“We are announcing 300 skilled jobs today, in an industry where workers will have lifelong development opportunities. Our aim is to ensure that school children and those at college and university see this kind of skilled employment as an attractive option. Engineers are retiring every day and we want to see the next generation of workers knocking on our door to fill their places.
“We were encouraged that the Scottish Government recently announced their desire to deliver 25,000 modern apprenticeships each year as part of their Youth Employment Strategy. This will certainly be part of the solution to help an industry like ours bridge its skills gap.”
First Minister Alex Salmond said: “Three hundred new high-skilled jobs for Scotland’s energy sector is very encouraging news indeed. Scottish Power’s £6.5 million commitment is further proof of the continued long term investment by global companies in Scotland’s fast growing renewables industry.
“Scotland’s energy sector has the potential to reindustrialise this country and provide work for tens of thousands of Scots in the years to come. This kind of investment in training is critical to create the new generation of skilled workers to power our low carbon future – and it’s something that is also a top priority for the Scottish Government.
Frank Mitchell, CEO of ScottishPower Energy Networks, said: “The search starts today. We need 300 power engineers of all levels and experience to begin working on some of our major projects that will completely modernise the electricity grid in Scotland. In order to fill these positions we will also be seeking to hire workers from other industries, including the offshore sector and the armed forces and offering to retrain them.
“In the longer term, we will need many more workers to join our industry straight from school or university. As well as investing more than £6m on grassroots skills development, we will be working closely with the Government and with educational establishments in the coming years to encourage the development of more engineers.”
By a Newsnet reporter
In a survey carried out by the Guardian newspaper, leading renewable energy companies have revealed that fears over the commitment of the UK government to renewable energy development have led them to put billions of pounds worth of investment on hold.
Representatives of the companies say that they are either reviewing their UK investment plans, or seeking clarification from UK energy ministers on future energy policy.
However the sole bright spot in the Guardian’s survey came from Scotland, where renewable energy companies feel more confident about the support and commitment of the Scottish government. Scottish Power plans to invest almost £1 billion in renewable energy development projects. Almost all of this money will be invested in Scotland.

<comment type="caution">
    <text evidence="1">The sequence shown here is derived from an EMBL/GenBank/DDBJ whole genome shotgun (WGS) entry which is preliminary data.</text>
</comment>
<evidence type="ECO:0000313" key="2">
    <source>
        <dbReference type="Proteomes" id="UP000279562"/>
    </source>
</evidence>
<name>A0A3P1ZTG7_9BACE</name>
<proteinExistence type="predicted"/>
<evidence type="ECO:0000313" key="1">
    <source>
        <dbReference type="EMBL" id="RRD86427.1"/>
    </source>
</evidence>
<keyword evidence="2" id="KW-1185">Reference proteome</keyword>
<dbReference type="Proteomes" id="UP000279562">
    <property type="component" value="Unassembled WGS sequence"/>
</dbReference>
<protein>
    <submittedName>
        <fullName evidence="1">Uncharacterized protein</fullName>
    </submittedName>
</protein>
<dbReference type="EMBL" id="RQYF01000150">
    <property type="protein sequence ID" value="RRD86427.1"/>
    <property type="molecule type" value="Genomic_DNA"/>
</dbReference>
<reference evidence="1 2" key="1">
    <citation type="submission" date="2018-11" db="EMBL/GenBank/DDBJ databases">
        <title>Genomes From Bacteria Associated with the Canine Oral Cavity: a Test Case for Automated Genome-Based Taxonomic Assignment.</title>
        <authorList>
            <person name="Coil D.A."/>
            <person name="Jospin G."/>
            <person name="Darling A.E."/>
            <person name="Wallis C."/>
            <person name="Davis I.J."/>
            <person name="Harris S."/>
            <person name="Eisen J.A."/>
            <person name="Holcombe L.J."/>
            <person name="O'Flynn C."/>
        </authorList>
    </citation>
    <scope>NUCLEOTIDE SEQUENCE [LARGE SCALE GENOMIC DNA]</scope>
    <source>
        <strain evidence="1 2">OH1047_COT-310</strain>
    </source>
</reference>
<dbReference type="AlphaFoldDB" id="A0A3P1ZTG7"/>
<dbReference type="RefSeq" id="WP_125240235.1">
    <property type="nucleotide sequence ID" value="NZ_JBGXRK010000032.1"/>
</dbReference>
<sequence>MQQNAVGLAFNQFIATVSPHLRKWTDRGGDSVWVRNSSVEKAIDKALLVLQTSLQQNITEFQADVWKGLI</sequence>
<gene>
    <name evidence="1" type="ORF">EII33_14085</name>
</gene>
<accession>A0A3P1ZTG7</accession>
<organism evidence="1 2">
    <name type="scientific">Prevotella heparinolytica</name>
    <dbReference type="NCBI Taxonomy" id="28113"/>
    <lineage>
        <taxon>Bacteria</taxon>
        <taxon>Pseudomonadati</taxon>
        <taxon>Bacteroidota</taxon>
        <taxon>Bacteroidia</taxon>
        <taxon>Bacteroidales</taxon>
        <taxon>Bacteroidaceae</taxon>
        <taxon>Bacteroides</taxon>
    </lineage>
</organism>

The fears causing renewable energy companies to rethink their plans of investing in the UK derive from the large and vocal group of Conservative MPs who are pressing the Coalition government to withdraw subsidies on wind-power generation and to tighten up the planning process to make development of wind farms more difficult. At the end of January, a group of 100 Conservative MPs signed a letter in the Telegraph newspaper calling on the UK government to slash the subsidy for on-shore wind farms.
While in opposition, David Cameron affected a pro-green stance in order to woo environmentally concerned voters. In an infamous publicity opportunity in 2006, the future PM’s office let press photographers know he’d be cycling to work in order to save energy. However behind him followed his ministerial car containing his briefcase.
Alongside the increasingly vocal demands from the Conservative back benches, the UK government has also recently been back-pedalling on the promise made by the Conservative leader prior to the 2010 general election to be the “greenest government ever” by downplaying the importance of targets to cut greenhouse gas emissions from fossil fuels and to increase the proportion of energy generated by renewables.
Some analysts and Westminster watchers, such as Guardian political correspondent Juliet Jowit, argue that the Coalition government is preparing the ground for an energy policy shift away from renewables in favour of increased investment in nuclear and gas. Nuclear power receives a higher subsidy than that received by wind generation.
The uncertainties created by Westminster policy shifts are damaging investment in the industry. Both Longannet and Peterhead Carbon Storage projects were shelved after successive Labour and Tory Governments effectively blocked the plans.
Speaking to the Guardian, the managing director of General Electric, Magued Eldaief, said that a planned £100m investment was “on hold” until UK ministers clarify future referms to the renewable energy market. He decribed the anti-wind energy statement of the Conservative MPs as a “concern”, saying: “It’s something we’re watching very closely. We would like clarity and we would like it as quickly as possible.”